Notre Dame turns up the power

Joshua Cameron is excited to let people see the awesome power that the Notre Dame Turbomachinery Laboratory will unleash at its June 7 grand opening.

The lab’s director, Cameron has spent the last two years designing the equipment, layout and engineering of a new 25,000-square-foot facility at Ignition Park in South Bend that dwarfs his former lab on the north side of campus.

He and Scott Morris, the lab’s research director, believe this new facility – with motors providing more than 12,000 horsepower – will fill a void in the market between small-scale university research and large-scale corporate testing of the turbine engine components that are used in everything from airplanes to electric power plants.

Cameron said typical costs for university research projects range from a few tens of thousands of dollars to less than a million dollars, while complete turbine engines undergoing final testing at a corporation can cost from a few million to hundreds of millions of dollars.

“It’s not safe to jump from small to huge,” Cameron said recently as his team of about 40 researchers, machinists and graduate students did final equipment tests. “That’s the gap Scott and I identified and wanted to fill. The response from the market so far shows that the gap existed.”

Crews finish work on the infrastructure of the Notre Dame Turbomachinery Lab.
The power plant providing the energy needed to conduct lab experiments.
Construction on the Notre Dame Turbomachinery Lab concluded in May 2016.

His previous research typically studied one row of compressor or turbine blades, but this new facility will allow testing of the flow and interaction between multiple rows of blades. Full-size turbine engines can contain dozens of blade rows rotating to create thrust or power by expelling hot gases from the core.

“We study the aerodynamics, thermodynamics and structural mechanics of big rotating machines,” Cameron said. “We’re interested in things like vibration, stability, flow and efficiency.”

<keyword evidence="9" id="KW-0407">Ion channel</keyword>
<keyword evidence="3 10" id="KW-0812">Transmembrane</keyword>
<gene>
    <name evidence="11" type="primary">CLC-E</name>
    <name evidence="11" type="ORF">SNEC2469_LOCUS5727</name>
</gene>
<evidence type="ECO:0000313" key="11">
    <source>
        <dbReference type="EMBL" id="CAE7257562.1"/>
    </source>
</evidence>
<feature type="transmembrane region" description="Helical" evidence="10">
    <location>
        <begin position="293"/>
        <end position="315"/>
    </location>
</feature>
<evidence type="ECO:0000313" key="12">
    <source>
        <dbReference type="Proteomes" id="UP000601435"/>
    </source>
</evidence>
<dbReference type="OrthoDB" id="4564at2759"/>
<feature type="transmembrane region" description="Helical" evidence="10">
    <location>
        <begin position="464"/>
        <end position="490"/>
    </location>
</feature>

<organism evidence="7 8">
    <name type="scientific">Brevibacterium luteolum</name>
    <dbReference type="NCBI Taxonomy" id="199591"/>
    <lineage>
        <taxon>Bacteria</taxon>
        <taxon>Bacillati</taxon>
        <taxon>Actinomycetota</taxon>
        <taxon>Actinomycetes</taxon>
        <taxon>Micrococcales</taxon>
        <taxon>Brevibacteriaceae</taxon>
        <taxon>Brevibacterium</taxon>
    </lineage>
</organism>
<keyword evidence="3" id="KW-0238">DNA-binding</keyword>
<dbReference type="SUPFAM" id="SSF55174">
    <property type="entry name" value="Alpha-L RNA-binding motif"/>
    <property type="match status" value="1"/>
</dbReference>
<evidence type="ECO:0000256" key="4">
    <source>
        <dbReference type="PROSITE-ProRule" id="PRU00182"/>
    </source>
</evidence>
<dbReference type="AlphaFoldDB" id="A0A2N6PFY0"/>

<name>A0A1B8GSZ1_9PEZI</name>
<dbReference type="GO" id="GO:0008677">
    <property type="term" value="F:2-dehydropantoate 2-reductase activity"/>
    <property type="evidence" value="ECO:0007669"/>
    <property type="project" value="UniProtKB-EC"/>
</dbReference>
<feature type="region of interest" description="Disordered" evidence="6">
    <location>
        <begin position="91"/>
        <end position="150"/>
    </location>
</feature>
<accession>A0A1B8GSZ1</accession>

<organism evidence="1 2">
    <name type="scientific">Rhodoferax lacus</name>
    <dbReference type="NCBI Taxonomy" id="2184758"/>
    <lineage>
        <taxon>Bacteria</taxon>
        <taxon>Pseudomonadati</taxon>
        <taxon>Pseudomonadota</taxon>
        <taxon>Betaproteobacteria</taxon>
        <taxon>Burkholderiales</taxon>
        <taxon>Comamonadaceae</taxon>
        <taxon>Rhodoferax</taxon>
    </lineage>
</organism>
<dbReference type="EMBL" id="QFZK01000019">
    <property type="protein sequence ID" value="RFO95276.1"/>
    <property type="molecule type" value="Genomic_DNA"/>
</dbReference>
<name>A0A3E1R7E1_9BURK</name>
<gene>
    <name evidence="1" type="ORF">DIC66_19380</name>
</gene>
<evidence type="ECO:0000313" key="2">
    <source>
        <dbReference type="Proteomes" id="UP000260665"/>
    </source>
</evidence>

It’s a high-potential market. One engine maker claims that a 16 percent increase in fuel efficiency in its new product cuts air carrier operating costs by $2 million a year and carbon emissions by 3,500 metric tons a year for each plane. Companies want the engines as efficient as possible, but also stable enough to work for long periods of time to justify the investment. Small changes make a real difference.

There are four test bays in the new facility. General Electric is currently preparing to start a project in one of the bays, and Notre Dame expects the other bays to be busy with collaborations with a diverse set of turbomachinery industry partners. The University signed a Center of Excellence agreement with aerospace manufacturer Pratt & Whitney, and through its previous work, the turbomachinery lab has developed relationships with sponsors and collaborators including Rolls Royce, Honeywell, Siemens, ANSYS, NASA and the Air Force Research Lab.

“We are very excited about the addition of Notre Dame as one of our University Centers of Excellence,” said Chris Kmetz, the vice president and chief engineer, Systems Design and Component Integration at Pratt & Whitney and 1991 Notre Dame graduate. “We’re committed to differentiating our products through investment in research and development, and Notre Dame has outstanding technical capabilities that complement our needs.”

“For us, this gives our students and faculty a unique capability – we can work in a research and development space no one else works in. It will help us draw the best faculty and graduate students to Notre Dame.”

Robert J. Bernhard, Notre Dame vice president for research

“For us, this gives our students and faculty a unique capability – we can work in a research and development space no one else works in. It will help us draw the best faculty and graduate students to Notre Dame,” said Robert J. Bernhard, Notre Dame vice president for research.

A second motive for building the lab was economic development. Rather than locate on campus, the Turbomachinery Lab was built at Ignition Park, an ideal site with built-in electric and gas infrastructure because Studebaker built cars there before its vacant buildings were recently demolished. Bernhard said applied research facilities often attract other businesses that want to supply, buy or hire from an industry leader. He said the lab can be a development generator for the community.

The $36-million project was first announced in 2014 as a public-private partnership with the City of South Bend, State of Indiana, Great Lakes Capital and Indiana Michigan Power. Building design and construction – including its massive pipes, heat exchangers and cooling stations – took about a year and a half. The electrical infrastructure rivals a small town. The move from campus to Ignition Park was completed at the end of January.

Cameron said the ribbon cutting announces that the facility is open for business. “It’s a chance,” he said, “to thank everyone for a huge investment and a huge vision.”